Monthly Archives: June 2019

Happy Father’s Day!

This coming Sunday is the day set aside each year to celebrate the man that means so much too so many of us-Dad.  Where would we be without our fathers?  We may not always appreciate the advice or lessons they attempt to teach us, or eagerly jump into the chores they give us.  Still, dads have a way of letting us know they care in everything they do.

family of four walking at the street
How will  you celebrate your father this weekend?  Photo by Emma Bauso on Pexels.com

My own father passed away a few years ago, but I feel blessed that I had the chance to know him, not only from the perspective of a child, but as an adult.  And what a difference a few years made in my opinion of him!  As I grew older and raised my own children, I began to appreciate him all the more, for all the hard work and sacrifices he made in raising me and my siblings.

Towards the last years of his life my dad was more likely to have, and take the time, to tell us some of the fascinating stories of his own childhood, then some seventy-plus years past.

My father was born and raised in rural Tennessee, and received more education about farming, animal husbandry, and carpentry work than he ever did in formal schooling.  He raised wild turkeys, which I learned were actually capable of flight, and which he had to chase out of trees to get them to their roost at night.  He learned to churn butter, and grind pork into sausage by hand, by actually helping to provide for a large family of parents and siblings.

He left farming behind, and moved into the city, when he and my mother started a family, so that his children could have advantages he lacked growing up.  Many of the skills he acquired working the land did not translate well to our little suburb, but he adapted, and till his last year still tended a garden in the backyard, and helped family and friends with home repairs.

My father was not always an easy man to know, or communicate with, but in his own way he always showed he cared.  You could see it in his smile, feel it in his hugs, and tell in the look of pride on his face whenever he watched his grandkids.

I miss my dad, but I know he’s watching over me, and my family.  I hope we make him proud.  When I watch my husband interact with our children today, I am reminded that behind his sometimes gruff manner, he really does have the best interests of our children at heart.  He reminds me of my own father just a little bit, but that’s okay.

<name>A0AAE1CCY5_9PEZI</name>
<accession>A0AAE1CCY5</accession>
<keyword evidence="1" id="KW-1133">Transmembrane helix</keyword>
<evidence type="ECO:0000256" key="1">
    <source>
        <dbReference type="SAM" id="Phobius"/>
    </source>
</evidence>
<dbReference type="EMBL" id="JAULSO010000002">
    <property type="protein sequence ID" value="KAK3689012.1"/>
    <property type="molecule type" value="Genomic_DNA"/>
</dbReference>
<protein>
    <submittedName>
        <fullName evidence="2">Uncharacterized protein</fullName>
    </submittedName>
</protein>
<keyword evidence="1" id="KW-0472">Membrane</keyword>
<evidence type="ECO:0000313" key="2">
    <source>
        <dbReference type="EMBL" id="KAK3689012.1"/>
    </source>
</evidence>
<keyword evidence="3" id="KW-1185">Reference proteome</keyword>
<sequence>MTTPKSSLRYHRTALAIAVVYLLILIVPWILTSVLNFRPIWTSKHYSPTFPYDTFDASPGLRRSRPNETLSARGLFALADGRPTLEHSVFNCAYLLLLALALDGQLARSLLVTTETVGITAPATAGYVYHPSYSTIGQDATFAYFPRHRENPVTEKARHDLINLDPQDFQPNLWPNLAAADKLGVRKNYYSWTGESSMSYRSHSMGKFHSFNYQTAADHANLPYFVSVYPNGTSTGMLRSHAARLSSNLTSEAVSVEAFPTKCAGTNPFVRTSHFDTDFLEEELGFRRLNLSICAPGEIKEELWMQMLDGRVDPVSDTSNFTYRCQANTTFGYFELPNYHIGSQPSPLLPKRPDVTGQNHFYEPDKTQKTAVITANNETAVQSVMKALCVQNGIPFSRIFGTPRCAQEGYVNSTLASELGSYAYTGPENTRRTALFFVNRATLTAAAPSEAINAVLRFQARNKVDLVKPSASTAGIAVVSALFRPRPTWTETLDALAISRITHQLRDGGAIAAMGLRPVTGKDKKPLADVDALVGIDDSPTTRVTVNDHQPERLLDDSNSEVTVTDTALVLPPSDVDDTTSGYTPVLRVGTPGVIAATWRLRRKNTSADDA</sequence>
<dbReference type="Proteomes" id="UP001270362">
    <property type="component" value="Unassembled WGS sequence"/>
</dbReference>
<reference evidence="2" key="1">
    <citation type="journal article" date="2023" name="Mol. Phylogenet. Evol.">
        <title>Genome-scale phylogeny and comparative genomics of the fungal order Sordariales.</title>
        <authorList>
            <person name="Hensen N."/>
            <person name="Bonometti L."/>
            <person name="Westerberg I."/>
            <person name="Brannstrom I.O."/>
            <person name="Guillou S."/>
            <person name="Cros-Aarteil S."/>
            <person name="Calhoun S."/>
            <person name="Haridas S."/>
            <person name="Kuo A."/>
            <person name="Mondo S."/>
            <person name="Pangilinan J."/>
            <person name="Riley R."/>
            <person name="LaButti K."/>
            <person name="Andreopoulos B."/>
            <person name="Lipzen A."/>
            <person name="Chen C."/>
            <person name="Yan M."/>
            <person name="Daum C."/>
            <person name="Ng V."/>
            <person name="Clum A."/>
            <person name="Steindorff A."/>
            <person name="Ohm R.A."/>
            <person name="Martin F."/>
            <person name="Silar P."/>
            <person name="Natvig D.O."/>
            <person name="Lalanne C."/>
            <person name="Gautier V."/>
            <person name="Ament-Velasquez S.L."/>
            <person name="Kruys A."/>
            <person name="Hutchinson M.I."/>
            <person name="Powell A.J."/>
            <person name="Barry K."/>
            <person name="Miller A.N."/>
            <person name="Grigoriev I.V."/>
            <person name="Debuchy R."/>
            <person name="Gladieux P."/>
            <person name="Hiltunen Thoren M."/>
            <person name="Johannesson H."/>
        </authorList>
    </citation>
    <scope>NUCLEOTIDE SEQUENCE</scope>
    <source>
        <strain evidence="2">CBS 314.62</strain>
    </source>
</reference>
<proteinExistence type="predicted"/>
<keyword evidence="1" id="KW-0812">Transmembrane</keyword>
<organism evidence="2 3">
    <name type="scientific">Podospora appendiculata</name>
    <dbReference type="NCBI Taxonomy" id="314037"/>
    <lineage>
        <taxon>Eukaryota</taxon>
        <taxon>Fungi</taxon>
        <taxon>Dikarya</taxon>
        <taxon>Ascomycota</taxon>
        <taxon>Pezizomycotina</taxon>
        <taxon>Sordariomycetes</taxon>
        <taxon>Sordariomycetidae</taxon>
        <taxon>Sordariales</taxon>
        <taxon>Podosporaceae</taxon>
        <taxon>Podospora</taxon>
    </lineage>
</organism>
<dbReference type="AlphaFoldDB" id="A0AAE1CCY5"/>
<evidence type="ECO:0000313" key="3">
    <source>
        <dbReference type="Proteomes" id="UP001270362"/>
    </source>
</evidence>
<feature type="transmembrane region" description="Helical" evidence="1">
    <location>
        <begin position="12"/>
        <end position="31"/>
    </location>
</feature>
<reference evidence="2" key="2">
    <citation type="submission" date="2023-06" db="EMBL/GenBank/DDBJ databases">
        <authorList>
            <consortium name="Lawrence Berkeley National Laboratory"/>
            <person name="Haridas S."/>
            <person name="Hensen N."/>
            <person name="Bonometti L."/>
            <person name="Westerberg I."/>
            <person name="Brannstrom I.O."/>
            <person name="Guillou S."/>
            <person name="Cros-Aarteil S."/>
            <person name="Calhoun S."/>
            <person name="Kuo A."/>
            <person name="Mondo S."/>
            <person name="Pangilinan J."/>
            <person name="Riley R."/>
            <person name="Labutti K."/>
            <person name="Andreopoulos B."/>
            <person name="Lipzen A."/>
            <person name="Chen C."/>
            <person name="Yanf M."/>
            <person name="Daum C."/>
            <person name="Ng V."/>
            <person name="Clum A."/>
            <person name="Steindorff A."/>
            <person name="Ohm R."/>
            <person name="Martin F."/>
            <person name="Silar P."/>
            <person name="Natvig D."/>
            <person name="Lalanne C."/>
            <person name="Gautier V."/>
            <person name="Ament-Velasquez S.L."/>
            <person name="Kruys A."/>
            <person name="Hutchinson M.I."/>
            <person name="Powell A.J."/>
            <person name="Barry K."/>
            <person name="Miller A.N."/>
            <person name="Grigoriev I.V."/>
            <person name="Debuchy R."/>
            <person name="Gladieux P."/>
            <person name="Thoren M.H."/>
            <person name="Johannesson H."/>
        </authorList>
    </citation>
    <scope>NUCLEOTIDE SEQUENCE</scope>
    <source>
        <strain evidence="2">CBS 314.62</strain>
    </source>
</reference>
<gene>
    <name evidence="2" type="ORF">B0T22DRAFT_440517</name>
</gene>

Thanks for listening to me ramble on.  The main point I hope to make is that fathers are special, and often underappreciated, so take this time to acknowledge everything they do and mean to us.  Above all, to all my readers out there, Happy Father’s Day!

Amy

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Amy Caudill’s Reviews : Leverage in Death

Leverage in Death by J.D. Robb
Leverage in Death (In Death, #47) by

J.D. Robb (Goodreads Author)
50275498

Amy Caudill‘s review

The New York City of 2061 may have flying cars and off-world colonies, but crime is still the same for Lt. Eve Dallas, the NYPSD cop with the tragic past, and her multi-billionaire husband, Roarke, who has a checkered past of his own and tech skills that make Batman look like an amateur.

In the latest volume of this long-running series by author Nora Roberts writing as J. D. Robb, our heroes investigate a family man who is coerced into committing an atrocious crime- going into his workplace wearing a suicide bomber’s vest.  The true villains think they are oh-so-clever, but get greedy and target multiple other victims, until Eve and Roarke find clues to their identities and then go in for the arrest.

While the main plot is thrilling as always, with lots of false starts and leads that don’t pan out and crooks that aren’t necessarily guilty of the major crimes; what I love the most about this series is the amazing continuity in the storylines.  This continuity is largely fueled by the large supporting cast of characters that surround the main power couple.

Minor characters come and go in background plot and occasional main storyline features, but their subplots extend over multiple books and long-term arcs for the series.  The addition of these extra characters as they grow, develop, and live their lives “off-camera” as it were, adds a sense of time and normalcy into the frequently fast-paced murder investigations.  Case in point: this novel features two men who are involved in the kidnapping of three different families, as well as bombs that kill eighteen people, and all the action takes place over three days.

While Eve and Roarke’s lives are exciting in the extreme, they would appear as static, superhuman but unrealistic facsimiles if the reader was not allowed to see their interactions with other characters; to see Eve complain about dressing up for an event with friends, to see Roarke’s love of hanging out with the e-geeks, makes them seem all the more human, and amazing.

I award this novel five stars and would recommend it to anyone who likes strong, female detectives, or police dramas that contain equal amounts of plot and action.